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Derek Smiths
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I am creating a read/write, RandomAccessFile that I will use to store several student ID and gpa score. What I don't understand is how I should go about retrieving a particular set of data.

 
Campbell Ritchie
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For seek you are looking for the offset, which I think is in bytes, from the start of the file. That is index × record length. I think your record length is 12 so you would find the 5th element at 4 × 12 = 48. At least I think that is how it works.

Make the index 0‑based like in arrays. That assumes you are using 0, 1, 2, 3 etc as IDs. If you are using anything else, you might be better mapping the ID to the score with a Map.
 
Derek Smiths
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So, in order to use RAF effectively, you must know what type of file information you are dealing with, in order to rw? This doesn't seem like a very sophisticated class to use since you must know exactly where and what you are looking for in order to locate any data.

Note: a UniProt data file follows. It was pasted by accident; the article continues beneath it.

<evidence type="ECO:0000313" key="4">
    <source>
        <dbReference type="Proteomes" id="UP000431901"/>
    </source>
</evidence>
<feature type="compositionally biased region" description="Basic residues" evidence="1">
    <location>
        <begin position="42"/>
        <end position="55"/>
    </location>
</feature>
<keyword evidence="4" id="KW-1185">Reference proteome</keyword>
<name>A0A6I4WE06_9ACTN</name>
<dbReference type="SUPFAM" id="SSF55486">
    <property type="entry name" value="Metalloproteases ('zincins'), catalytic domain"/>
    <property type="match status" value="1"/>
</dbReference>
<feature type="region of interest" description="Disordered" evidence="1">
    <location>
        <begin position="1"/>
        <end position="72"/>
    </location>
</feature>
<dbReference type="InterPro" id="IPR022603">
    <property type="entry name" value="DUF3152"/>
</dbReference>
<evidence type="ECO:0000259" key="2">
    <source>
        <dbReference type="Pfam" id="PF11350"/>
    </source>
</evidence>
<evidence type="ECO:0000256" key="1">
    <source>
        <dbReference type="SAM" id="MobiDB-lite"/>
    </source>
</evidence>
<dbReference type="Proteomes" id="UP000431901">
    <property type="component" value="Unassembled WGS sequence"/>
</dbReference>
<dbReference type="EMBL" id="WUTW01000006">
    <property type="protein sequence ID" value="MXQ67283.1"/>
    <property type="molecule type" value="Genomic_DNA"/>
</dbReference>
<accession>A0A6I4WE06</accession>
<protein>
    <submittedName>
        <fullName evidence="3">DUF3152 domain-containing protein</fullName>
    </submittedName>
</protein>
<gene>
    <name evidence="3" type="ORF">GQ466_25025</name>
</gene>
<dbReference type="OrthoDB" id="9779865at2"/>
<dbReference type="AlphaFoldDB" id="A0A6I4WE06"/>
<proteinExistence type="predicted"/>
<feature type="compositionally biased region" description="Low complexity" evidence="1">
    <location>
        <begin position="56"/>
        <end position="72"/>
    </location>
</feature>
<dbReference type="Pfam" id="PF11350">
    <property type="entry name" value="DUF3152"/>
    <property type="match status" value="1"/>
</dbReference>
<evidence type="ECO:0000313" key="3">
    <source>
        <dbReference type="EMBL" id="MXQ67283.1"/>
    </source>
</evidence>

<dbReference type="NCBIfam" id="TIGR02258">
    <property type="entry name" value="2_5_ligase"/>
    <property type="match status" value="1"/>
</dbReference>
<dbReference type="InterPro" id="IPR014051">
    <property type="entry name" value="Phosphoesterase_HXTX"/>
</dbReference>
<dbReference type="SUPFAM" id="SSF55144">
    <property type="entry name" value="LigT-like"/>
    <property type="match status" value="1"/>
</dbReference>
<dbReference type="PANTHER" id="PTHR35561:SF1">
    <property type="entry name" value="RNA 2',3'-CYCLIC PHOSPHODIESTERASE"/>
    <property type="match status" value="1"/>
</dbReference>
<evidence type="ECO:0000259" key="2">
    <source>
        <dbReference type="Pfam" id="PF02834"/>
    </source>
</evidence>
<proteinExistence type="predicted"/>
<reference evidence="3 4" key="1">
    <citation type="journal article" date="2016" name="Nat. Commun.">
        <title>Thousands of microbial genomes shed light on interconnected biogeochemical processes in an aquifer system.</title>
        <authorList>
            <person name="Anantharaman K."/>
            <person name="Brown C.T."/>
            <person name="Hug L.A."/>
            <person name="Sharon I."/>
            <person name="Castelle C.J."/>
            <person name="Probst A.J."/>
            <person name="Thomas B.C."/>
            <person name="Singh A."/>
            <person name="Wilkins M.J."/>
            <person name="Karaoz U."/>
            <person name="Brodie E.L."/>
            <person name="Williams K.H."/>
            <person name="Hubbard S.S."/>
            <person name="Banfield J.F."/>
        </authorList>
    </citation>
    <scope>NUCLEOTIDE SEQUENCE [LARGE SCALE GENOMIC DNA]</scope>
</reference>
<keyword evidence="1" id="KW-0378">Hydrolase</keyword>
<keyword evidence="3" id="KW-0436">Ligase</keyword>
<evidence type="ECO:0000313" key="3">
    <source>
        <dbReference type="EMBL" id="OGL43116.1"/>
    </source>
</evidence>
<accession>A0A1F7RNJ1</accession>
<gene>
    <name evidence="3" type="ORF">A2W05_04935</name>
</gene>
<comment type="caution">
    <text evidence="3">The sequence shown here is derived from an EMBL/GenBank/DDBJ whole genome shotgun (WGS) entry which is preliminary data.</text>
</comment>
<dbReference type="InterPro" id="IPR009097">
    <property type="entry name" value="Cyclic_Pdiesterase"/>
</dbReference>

What if the student ID's are not all of the same length? Thanks Campbell.
 
Paul Clapham
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Yes, "not sophisticated" is a good description. If you're going to use a random-access file to store records, then making all the records be the same length is almost compulsory. Otherwise your design is going to have to do something like building an index to point to the beginning of each record, and dealing with what happens when updating a record changes its length, and so on ad nauseam.

If you look at how databases are implemented, you might find that at the very bottom of the implementation is something like this. But the database-builders have built levels of abstraction on top of the basic random-access files. Back in the dark ages of computing was ISAM -- with fixed-length records -- and then VSAM, a huge technological leap forwards. Nowadays all of that is ancient history, though.
 
Carey Brown
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A couple of thoughts. I don't think business logic belongs inside your finally block, that is usually used for freeing up allocated resources (e.g. calling close()). You are allowing the user to specify an int for the ID which could create a huge RAF depending on what they enter, assuming you are using the ID as part of the seek() into the RAF. Seems like there are two alternatives: assign the ID's sequentially, or, searching the RAF sequentially for the first occurrence of the ID.
 
Consider Paul's rocket mass heater.
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